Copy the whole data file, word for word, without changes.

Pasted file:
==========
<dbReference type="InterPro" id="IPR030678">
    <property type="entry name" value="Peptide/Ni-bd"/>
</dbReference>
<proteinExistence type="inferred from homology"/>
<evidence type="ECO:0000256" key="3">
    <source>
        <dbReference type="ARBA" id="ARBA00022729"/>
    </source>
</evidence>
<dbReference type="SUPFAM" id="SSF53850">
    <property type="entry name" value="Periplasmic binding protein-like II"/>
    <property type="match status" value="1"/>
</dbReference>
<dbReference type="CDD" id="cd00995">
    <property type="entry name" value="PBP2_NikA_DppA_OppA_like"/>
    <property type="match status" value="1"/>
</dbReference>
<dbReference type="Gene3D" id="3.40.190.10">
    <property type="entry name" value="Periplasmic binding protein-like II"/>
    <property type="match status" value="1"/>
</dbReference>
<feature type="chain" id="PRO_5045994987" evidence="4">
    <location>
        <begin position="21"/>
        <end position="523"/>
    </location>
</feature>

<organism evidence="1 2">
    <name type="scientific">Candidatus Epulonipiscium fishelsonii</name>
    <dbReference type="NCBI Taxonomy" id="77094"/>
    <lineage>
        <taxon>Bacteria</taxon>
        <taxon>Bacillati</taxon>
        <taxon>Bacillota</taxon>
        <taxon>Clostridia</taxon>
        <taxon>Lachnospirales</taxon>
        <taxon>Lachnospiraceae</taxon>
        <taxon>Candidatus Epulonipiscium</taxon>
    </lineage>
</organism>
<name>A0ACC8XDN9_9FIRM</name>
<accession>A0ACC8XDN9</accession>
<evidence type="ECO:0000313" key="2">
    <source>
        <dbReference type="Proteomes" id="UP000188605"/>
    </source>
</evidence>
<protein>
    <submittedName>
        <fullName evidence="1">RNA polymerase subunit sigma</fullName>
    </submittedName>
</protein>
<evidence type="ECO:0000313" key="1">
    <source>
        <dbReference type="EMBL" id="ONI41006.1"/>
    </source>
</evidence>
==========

<dbReference type="InterPro" id="IPR030678">
    <property type="entry name" value="Peptide/Ni-bd"/>
</dbReference>
<proteinExistence type="inferred from homology"/>
<evidence type="ECO:0000256" key="3">
    <source>
        <dbReference type="ARBA" id="ARBA00022729"/>
    </source>
</evidence>
<dbReference type="SUPFAM" id="SSF53850">
    <property type="entry name" value="Periplasmic binding protein-like II"/>
    <property type="match status" value="1"/>
</dbReference>
<dbReference type="CDD" id="cd00995">
    <property type="entry name" value="PBP2_NikA_DppA_OppA_like"/>
    <property type="match status" value="1"/>
</dbReference>
<dbReference type="Gene3D" id="3.40.190.10">
    <property type="entry name" value="Periplasmic binding protein-like II"/>
    <property type="match status" value="1"/>
</dbReference>
<feature type="chain" id="PRO_5045994987" evidence="4">
    <location>
        <begin position="21"/>
        <end position="523"/>
    </location>
</feature>

<organism evidence="1 2">
    <name type="scientific">Candidatus Epulonipiscium fishelsonii</name>
    <dbReference type="NCBI Taxonomy" id="77094"/>
    <lineage>
        <taxon>Bacteria</taxon>
        <taxon>Bacillati</taxon>
        <taxon>Bacillota</taxon>
        <taxon>Clostridia</taxon>
        <taxon>Lachnospirales</taxon>
        <taxon>Lachnospiraceae</taxon>
        <taxon>Candidatus Epulonipiscium</taxon>
    </lineage>
</organism>
<name>A0ACC8XDN9_9FIRM</name>
<accession>A0ACC8XDN9</accession>
<evidence type="ECO:0000313" key="2">
    <source>
        <dbReference type="Proteomes" id="UP000188605"/>
    </source>
</evidence>
<protein>
    <submittedName>
        <fullName evidence="1">RNA polymerase subunit sigma</fullName>
    </submittedName>
</protein>
<evidence type="ECO:0000313" key="1">
    <source>
        <dbReference type="EMBL" id="ONI41006.1"/>
    </source>
</evidence>